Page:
27 September 2014

Vanity Fair: “Hell in the Hot Zone”

Even if you understood the reasons, the message from the government and the health workers (and the local media) had undercut the incentive to cooperate. If Ebola was a death sentence, what was the point? The public-service announcements had not been subtle—they didn’t explain that mortality rates vary or that, with supportive care, patients do survive (as half the Ebola patients at the M.S.F. treatment center in Conakry had done). To a villager, the isolation centers were fearsome places. They offered a one-way maze through white tarpaulins and waist-high orange fencing. Relatives or friends went in and then you lost them. You couldn’t see what was happening inside the tents—you just saw the figures in goggles and full-body protective gear. The health workers move carefully in order to avoid tears and punctures; from a distance, the effect is robotic. The health workers don’t look like any people you’ve ever seen. They perform stiffly and slowly, and then they disappear into the tent where your mother or brother may be, and everything that happens inside is left to your imagination. Villagers began to whisper to one another—They’re harvesting our organs; they’re taking our limbs.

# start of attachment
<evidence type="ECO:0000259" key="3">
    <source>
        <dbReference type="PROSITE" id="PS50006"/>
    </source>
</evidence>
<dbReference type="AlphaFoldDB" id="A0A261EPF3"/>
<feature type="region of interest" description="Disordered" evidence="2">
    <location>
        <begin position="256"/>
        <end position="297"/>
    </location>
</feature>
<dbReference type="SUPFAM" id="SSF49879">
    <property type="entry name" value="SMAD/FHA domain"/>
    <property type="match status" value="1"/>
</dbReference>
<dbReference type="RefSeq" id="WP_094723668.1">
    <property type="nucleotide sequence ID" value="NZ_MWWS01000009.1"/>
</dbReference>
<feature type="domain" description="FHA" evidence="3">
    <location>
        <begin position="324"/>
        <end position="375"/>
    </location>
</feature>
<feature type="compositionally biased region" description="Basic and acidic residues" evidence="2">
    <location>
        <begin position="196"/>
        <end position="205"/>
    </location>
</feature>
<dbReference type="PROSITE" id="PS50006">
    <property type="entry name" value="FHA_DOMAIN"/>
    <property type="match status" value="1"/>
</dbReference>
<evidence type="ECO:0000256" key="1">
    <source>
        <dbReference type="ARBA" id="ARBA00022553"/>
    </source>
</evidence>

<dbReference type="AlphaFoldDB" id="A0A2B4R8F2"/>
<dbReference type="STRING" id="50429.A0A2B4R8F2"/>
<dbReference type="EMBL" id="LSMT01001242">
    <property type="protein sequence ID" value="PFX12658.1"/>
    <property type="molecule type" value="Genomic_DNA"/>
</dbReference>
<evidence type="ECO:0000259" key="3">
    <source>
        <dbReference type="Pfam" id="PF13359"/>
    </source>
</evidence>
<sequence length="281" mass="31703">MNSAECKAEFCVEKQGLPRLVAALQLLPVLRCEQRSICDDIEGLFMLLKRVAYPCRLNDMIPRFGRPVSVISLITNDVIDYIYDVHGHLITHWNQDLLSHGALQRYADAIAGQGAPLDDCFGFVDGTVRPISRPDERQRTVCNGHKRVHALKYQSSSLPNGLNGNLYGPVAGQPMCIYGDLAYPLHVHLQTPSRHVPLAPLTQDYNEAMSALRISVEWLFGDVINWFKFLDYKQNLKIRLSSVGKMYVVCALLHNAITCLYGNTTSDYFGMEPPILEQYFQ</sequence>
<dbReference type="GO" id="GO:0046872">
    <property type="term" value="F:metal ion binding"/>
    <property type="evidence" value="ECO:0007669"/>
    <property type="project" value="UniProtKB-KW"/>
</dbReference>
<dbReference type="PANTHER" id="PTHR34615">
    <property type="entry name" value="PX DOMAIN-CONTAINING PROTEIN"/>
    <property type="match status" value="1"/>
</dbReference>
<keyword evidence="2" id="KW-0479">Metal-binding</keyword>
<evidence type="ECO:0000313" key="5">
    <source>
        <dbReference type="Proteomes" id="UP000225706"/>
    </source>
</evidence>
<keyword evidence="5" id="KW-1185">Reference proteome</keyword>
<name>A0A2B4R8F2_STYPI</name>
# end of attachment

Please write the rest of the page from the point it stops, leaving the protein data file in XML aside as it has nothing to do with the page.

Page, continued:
Jeffrey E. Stern

I’ve been watching the development of the current Ebola epidemic closely and this is one of the more comprehensive accounts of how it got started, its elusive nature – and how, despite the strong initial reaction from heath authorities, the epidemic spread through remote communities because people were too frightened of the doctors coming to their aid. If this doesn’t change, the epidemic will continue claiming more lives and will probably reach and surpass the most pessimistic predictions, currently estimating more than half a million infections by the end of the year.

A more conservative study from August arrives at a similar ‘worst-case scenario’:

Our statistical analysis of the reproduction number of EVD in West Africa has demonstrated that the continuous growth of cases from June to August 2014 signalled a major epidemic, which is in line with estimates of the Rt above 1.0. Moreover, the timing of Rt reaching levels above one is in line with a concomitant surge in cases in Sierra Leone and Liberia. In a worst-case hypothetical scenario, should the outbreak continue with recent trends, the case burden could gain an additional 77,181 to 277,124 cases by the end of 2014. Although such numbers must be interpreted with caution (as they rest on an assumption of continued exponential growth within 2014, which is unlikely), our study supports the notion that the ongoing EVD epidemic must be regarded as a Public Health Emergency of International Concern. H Nishiura, G Chowell
Ebola epidemic evolution, West Africa
Cumulative and daily epidemic curves of Ebola virus disease (EVD) in Guinea, Liberia, and Sierra Leone, 23 March to 26 August 2014

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